Estrogen and progesterone changes: Estrogen levels rise gradually throughout pregnancy, peaking in the third trimester. Some of the nausea associated with pregnancy may be caused by the rapid increase in oestrogen levels during the first trimester. It is important for the development of milk ducts, which enlarges the breasts, during the second trimester. During pregnancy, progesterone levels are also extremely high. Laxity or loosening of ligaments and joints occurs as progesterone levels fluctuate throughout the body [3]. Furthermore, high amounts of progesterone cause internal structures, such as the ureters, to grow in size. The ureters are tubes that link the kidneys to the bladder of the mother. Progesterone is also necessary for converting the uterus from the size of a tiny pear when it is not pregnant to a uterus that can carry a child.

Pregnancy hormones and exercise injuries: While these hormones are essential for a healthy pregnancy, they can also make exercise more challenging. Pregnant women may be more susceptible to ankle and knee sprains and strains because their ligaments are looser. However, no studies have found that the risk of injury increases during pregnancy [4]. The entire posture of a pregnant woman changes. Her abdomen changes shape from flat or concave to quite convex, causing her back to curve more. The combined action causes her center of gravity to shift forward, potentially altering her sense of balance.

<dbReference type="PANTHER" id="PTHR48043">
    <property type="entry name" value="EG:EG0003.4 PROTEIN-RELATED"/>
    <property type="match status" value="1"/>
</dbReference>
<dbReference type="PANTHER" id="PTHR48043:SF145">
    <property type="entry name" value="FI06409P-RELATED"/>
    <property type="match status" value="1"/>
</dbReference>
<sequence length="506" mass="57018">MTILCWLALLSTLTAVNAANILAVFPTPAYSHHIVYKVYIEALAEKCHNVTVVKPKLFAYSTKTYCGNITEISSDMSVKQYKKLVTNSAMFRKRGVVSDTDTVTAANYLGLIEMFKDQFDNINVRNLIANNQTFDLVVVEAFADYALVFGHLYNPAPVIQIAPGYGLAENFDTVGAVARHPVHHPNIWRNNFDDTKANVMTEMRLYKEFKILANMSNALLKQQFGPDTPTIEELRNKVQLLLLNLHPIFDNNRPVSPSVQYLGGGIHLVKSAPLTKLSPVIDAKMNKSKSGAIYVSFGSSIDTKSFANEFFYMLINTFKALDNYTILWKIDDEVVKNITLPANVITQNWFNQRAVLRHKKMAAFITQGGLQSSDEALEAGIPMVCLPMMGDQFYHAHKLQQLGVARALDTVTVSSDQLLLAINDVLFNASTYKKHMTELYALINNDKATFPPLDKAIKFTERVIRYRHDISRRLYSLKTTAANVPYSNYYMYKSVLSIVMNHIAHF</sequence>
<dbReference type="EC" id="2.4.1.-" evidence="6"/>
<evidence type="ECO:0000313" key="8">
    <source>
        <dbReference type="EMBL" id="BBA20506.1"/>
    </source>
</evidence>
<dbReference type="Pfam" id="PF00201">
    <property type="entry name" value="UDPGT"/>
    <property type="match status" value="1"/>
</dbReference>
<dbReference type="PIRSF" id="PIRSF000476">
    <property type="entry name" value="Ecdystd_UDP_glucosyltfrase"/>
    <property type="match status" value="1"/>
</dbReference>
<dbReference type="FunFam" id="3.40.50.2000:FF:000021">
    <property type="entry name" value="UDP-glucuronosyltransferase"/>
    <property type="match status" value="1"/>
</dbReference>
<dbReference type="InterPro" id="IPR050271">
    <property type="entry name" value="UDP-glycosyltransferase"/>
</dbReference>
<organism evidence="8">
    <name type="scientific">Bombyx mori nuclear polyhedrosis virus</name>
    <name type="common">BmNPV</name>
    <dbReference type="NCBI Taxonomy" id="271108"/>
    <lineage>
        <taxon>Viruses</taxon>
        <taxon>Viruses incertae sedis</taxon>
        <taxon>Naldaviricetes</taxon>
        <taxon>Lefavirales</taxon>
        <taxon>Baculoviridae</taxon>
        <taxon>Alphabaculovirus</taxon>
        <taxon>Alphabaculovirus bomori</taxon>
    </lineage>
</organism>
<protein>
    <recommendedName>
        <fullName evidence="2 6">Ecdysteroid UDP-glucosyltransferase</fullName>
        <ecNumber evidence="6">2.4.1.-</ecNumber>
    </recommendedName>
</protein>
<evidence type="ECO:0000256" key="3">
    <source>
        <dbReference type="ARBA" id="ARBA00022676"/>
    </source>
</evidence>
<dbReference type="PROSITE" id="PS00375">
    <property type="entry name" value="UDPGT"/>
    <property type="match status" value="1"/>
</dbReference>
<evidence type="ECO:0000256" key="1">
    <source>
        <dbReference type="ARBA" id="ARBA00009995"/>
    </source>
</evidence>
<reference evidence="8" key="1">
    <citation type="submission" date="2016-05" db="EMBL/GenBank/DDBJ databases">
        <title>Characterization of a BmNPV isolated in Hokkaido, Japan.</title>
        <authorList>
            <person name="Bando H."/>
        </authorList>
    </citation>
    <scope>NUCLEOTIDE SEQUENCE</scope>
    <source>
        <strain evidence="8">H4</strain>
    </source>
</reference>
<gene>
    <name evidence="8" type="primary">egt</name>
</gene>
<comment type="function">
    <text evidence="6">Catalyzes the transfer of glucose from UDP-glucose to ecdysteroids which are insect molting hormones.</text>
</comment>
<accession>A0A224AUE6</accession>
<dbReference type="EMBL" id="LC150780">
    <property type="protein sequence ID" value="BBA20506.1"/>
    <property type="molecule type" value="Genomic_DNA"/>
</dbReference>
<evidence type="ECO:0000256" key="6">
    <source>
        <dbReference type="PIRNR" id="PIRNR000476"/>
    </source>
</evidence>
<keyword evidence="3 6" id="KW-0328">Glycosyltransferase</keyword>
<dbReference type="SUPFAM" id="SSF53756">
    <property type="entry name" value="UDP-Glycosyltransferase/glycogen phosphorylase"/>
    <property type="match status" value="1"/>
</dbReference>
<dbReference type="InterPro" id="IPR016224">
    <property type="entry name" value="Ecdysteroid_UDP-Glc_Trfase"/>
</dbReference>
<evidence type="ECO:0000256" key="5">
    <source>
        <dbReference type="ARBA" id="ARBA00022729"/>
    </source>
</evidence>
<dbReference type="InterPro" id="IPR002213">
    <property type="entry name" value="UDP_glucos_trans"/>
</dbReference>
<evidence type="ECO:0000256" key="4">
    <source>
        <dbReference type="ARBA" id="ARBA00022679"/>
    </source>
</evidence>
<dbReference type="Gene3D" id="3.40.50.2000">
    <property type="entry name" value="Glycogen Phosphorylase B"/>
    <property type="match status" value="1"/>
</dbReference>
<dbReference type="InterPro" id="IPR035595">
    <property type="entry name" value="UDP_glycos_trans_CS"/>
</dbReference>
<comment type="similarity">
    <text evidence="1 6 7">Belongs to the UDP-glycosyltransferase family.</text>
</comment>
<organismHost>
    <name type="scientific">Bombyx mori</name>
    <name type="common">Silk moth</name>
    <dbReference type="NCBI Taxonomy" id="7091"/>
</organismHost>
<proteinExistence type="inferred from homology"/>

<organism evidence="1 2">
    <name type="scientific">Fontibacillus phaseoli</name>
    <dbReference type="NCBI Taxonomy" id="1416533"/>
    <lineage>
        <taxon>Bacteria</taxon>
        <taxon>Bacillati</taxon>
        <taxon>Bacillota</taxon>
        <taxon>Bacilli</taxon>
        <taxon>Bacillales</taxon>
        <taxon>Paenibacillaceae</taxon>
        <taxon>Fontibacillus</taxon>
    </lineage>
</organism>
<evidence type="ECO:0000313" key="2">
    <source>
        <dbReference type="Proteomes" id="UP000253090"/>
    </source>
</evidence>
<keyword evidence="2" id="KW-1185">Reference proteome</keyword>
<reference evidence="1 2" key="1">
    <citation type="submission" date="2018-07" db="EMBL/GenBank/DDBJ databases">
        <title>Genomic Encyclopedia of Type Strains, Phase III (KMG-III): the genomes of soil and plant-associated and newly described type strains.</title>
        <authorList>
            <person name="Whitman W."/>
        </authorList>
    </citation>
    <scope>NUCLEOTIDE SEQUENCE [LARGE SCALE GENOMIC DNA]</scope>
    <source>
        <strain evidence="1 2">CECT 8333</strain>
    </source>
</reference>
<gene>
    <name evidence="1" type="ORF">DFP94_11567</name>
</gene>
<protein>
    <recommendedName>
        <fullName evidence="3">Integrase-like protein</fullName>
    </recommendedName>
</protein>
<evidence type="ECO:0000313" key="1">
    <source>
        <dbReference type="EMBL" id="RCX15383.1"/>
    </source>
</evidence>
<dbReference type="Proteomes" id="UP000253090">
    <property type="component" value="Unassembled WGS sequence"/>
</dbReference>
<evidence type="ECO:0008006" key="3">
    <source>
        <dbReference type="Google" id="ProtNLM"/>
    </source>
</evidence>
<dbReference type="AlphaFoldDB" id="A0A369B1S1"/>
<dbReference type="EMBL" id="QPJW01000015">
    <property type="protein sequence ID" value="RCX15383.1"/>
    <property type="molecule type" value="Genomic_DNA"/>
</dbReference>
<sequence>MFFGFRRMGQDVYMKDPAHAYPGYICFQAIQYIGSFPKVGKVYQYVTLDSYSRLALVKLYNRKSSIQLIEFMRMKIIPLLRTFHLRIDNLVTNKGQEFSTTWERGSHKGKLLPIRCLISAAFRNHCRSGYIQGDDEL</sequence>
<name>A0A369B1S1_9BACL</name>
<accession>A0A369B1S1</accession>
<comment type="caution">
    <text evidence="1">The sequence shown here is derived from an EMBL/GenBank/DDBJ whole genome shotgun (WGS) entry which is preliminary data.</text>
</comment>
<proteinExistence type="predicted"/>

Sensory changes

Pregnancy can change a woman's perception of the world in terms of sight, taste, and smell.

Vision changes: During pregnancy, some women have vision changes, including increased nearsightedness. The exact biological mechanisms underlying changes in eyesight are unknown to researchers. After giving delivery, the majority of women return to their pre-pregnancy vision. Blurriness and discomfort with contact lenses are common changes during pregnancy. Intraocular pressure rises significantly in pregnant women. Rare eye disorders, including as retinal detachment or vision loss, may be more common in women with preeclampsia or gestational diabetes [5].